"Laburnum" Floor Lamp
Manufactured by Tiffany Studios (Corona, New York, 1902–1932)
"Laburnum" Floor Lamp, ca. 1910
Leaded glass and patinated bronze
80 × 24 × 24 in. (203.2 × 60.96 × 60.96 cm)
Gift of the Estate of Alice Uhrig Boese M1977.183
Photo credit: John Nienhuis
Though Louis Comfort Tiffany's name became synonymous with the intricate and colorful lampshades that bore his company's name, gifted female artisans actually produced them. Clara Driscoll led the so called "Tiffany Girls" and made vital yet mostly anonymous contributions to many of Tiffany's famous decorative objects, including the Laburnum shade.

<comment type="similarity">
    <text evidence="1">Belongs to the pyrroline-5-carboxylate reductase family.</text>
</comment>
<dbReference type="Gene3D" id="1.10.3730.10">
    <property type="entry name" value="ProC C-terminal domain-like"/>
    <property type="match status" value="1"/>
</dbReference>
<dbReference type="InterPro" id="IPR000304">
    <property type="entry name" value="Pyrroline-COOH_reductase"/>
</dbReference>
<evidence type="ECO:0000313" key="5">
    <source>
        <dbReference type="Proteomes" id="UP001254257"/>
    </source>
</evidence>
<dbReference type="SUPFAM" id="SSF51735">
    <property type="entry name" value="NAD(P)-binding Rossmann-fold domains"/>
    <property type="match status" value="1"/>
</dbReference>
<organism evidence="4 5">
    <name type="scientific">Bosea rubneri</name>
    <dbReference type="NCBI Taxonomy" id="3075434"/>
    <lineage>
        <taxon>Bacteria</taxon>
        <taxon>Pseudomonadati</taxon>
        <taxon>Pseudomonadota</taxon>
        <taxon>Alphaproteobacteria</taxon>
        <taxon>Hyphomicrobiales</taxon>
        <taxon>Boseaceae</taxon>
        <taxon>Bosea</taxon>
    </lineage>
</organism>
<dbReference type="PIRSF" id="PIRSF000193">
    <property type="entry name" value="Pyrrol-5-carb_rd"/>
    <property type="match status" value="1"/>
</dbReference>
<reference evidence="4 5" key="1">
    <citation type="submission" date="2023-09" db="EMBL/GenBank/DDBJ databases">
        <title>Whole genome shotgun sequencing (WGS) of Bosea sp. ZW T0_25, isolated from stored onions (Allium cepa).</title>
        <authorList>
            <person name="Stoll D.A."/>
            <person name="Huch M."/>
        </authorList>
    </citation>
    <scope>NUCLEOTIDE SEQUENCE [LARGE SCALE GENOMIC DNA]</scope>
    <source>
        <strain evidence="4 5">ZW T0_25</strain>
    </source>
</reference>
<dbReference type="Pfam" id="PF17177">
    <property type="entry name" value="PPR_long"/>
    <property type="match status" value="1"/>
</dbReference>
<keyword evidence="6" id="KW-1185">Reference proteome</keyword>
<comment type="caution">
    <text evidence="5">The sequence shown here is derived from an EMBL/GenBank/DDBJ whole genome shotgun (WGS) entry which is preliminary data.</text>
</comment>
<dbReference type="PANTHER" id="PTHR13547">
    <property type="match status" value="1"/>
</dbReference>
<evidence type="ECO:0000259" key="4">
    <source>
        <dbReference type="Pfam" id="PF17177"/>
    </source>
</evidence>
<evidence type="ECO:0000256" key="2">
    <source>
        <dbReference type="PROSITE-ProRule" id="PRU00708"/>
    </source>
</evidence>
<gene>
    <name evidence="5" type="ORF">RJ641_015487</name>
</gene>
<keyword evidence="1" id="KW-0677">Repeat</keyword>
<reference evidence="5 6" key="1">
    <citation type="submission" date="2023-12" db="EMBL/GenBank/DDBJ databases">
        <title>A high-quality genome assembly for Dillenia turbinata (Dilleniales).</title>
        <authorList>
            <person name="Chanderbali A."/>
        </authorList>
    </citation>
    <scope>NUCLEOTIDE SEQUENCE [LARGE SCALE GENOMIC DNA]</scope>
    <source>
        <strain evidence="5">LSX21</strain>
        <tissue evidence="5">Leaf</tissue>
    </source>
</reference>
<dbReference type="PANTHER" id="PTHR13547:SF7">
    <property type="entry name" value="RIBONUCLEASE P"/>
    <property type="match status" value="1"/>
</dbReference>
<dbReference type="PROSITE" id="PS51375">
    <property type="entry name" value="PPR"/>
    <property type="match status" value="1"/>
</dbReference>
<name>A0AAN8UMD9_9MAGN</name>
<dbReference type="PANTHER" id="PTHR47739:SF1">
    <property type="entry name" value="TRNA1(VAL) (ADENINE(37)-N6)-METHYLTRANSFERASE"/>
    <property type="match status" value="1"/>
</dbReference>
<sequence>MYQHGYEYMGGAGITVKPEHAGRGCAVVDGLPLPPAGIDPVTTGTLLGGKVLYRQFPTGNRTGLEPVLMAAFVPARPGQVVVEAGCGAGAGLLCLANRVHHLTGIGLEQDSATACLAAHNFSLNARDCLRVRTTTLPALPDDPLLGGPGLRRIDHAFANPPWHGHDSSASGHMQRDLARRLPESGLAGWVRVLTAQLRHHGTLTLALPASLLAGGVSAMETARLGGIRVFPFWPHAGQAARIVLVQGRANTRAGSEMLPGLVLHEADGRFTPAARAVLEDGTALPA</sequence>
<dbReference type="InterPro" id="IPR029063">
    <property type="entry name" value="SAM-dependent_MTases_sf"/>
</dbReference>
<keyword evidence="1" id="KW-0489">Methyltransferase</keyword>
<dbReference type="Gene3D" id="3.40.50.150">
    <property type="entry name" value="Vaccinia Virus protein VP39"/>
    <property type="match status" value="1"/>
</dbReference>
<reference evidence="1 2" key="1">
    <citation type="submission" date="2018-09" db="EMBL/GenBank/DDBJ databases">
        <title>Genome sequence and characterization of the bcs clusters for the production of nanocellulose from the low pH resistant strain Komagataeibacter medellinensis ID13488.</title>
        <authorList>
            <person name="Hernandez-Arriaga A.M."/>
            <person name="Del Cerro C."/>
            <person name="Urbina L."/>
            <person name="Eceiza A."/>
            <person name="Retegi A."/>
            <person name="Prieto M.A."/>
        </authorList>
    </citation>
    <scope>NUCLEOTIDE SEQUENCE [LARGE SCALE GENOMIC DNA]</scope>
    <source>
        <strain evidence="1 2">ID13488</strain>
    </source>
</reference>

The production of the shade was a laborious process. The shade’s delicately draped flowers and foliage have a natural, floating appearance because the company had developed a way for them to be suspended without a metal band, but it could take multiple women working up to sixty-five hours to complete the work.
Goldstein, Rosalie, ed. Guide to the Permanent Collection. Milwaukee, Wisconsin: Milwaukee Art Museum, 1986, p. 168, color illus. p. 168.
Vogel, Ann H., ed. Focus: The Flower in Art; Selections from the Permanent Collection. Milwaukee, Wisconsin: Milwaukee Art Museum, 1986, p. 24, cat. 34, b/w illus. p. 13.
Focus: The Flower in Art; Selections from the Permanent Collection, Milwaukee Art Museum, July 10-August 17, 1986.
This information is subject to change as the result of ongoing research.